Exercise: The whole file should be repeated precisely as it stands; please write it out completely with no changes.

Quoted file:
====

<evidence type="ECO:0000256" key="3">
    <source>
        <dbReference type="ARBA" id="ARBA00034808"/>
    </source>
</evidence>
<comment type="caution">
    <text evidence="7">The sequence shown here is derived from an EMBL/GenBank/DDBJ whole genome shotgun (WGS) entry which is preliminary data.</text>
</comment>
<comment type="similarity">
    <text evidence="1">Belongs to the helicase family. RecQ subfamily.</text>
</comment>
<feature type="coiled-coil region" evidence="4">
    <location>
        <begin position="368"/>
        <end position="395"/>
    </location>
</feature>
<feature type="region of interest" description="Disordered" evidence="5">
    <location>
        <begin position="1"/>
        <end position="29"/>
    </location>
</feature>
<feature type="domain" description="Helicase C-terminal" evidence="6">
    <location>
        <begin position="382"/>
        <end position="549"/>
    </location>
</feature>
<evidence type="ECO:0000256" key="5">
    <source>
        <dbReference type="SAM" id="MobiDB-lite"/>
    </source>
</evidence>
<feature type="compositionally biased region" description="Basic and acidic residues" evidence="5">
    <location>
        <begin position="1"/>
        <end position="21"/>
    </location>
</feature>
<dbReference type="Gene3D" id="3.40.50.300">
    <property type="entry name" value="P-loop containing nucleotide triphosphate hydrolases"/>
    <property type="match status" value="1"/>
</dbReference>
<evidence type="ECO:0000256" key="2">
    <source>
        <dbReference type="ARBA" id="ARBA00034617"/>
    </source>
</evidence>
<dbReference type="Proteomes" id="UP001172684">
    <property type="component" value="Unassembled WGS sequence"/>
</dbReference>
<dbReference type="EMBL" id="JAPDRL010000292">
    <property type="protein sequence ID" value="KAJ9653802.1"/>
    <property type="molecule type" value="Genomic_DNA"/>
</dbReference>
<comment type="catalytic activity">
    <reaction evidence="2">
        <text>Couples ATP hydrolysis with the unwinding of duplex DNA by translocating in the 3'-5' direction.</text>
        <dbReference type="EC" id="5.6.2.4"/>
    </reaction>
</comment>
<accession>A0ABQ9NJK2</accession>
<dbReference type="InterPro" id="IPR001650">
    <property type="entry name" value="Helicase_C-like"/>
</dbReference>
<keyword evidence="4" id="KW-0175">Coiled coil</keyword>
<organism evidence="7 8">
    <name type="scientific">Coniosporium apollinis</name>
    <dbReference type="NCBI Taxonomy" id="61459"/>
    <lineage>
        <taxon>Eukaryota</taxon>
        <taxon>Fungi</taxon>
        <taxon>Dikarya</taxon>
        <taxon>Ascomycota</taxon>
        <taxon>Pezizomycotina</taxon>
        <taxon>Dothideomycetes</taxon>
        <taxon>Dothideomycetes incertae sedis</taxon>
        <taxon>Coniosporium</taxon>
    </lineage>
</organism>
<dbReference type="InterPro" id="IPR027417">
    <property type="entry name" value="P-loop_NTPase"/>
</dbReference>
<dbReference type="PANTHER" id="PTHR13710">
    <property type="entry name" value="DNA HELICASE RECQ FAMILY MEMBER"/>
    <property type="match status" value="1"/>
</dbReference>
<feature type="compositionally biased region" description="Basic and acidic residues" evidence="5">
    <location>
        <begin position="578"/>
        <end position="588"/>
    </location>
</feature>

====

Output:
<evidence type="ECO:0000256" key="3">
    <source>
        <dbReference type="ARBA" id="ARBA00034808"/>
    </source>
</evidence>
<comment type="caution">
    <text evidence="7">The sequence shown here is derived from an EMBL/GenBank/DDBJ whole genome shotgun (WGS) entry which is preliminary data.</text>
</comment>
<comment type="similarity">
    <text evidence="1">Belongs to the helicase family. RecQ subfamily.</text>
</comment>
<feature type="coiled-coil region" evidence="4">
    <location>
        <begin position="368"/>
        <end position="395"/>
    </location>
</feature>
<feature type="region of interest" description="Disordered" evidence="5">
    <location>
        <begin position="1"/>
        <end position="29"/>
    </location>
</feature>
<feature type="domain" description="Helicase C-terminal" evidence="6">
    <location>
        <begin position="382"/>
        <end position="549"/>
    </location>
</feature>
<evidence type="ECO:0000256" key="5">
    <source>
        <dbReference type="SAM" id="MobiDB-lite"/>
    </source>
</evidence>
<feature type="compositionally biased region" description="Basic and acidic residues" evidence="5">
    <location>
        <begin position="1"/>
        <end position="21"/>
    </location>
</feature>
<dbReference type="Gene3D" id="3.40.50.300">
    <property type="entry name" value="P-loop containing nucleotide triphosphate hydrolases"/>
    <property type="match status" value="1"/>
</dbReference>
<evidence type="ECO:0000256" key="2">
    <source>
        <dbReference type="ARBA" id="ARBA00034617"/>
    </source>
</evidence>
<dbReference type="Proteomes" id="UP001172684">
    <property type="component" value="Unassembled WGS sequence"/>
</dbReference>
<dbReference type="EMBL" id="JAPDRL010000292">
    <property type="protein sequence ID" value="KAJ9653802.1"/>
    <property type="molecule type" value="Genomic_DNA"/>
</dbReference>
<comment type="catalytic activity">
    <reaction evidence="2">
        <text>Couples ATP hydrolysis with the unwinding of duplex DNA by translocating in the 3'-5' direction.</text>
        <dbReference type="EC" id="5.6.2.4"/>
    </reaction>
</comment>
<accession>A0ABQ9NJK2</accession>
<dbReference type="InterPro" id="IPR001650">
    <property type="entry name" value="Helicase_C-like"/>
</dbReference>
<keyword evidence="4" id="KW-0175">Coiled coil</keyword>
<organism evidence="7 8">
    <name type="scientific">Coniosporium apollinis</name>
    <dbReference type="NCBI Taxonomy" id="61459"/>
    <lineage>
        <taxon>Eukaryota</taxon>
        <taxon>Fungi</taxon>
        <taxon>Dikarya</taxon>
        <taxon>Ascomycota</taxon>
        <taxon>Pezizomycotina</taxon>
        <taxon>Dothideomycetes</taxon>
        <taxon>Dothideomycetes incertae sedis</taxon>
        <taxon>Coniosporium</taxon>
    </lineage>
</organism>
<dbReference type="InterPro" id="IPR027417">
    <property type="entry name" value="P-loop_NTPase"/>
</dbReference>
<dbReference type="PANTHER" id="PTHR13710">
    <property type="entry name" value="DNA HELICASE RECQ FAMILY MEMBER"/>
    <property type="match status" value="1"/>
</dbReference>
<feature type="compositionally biased region" description="Basic and acidic residues" evidence="5">
    <location>
        <begin position="578"/>
        <end position="588"/>
    </location>
</feature>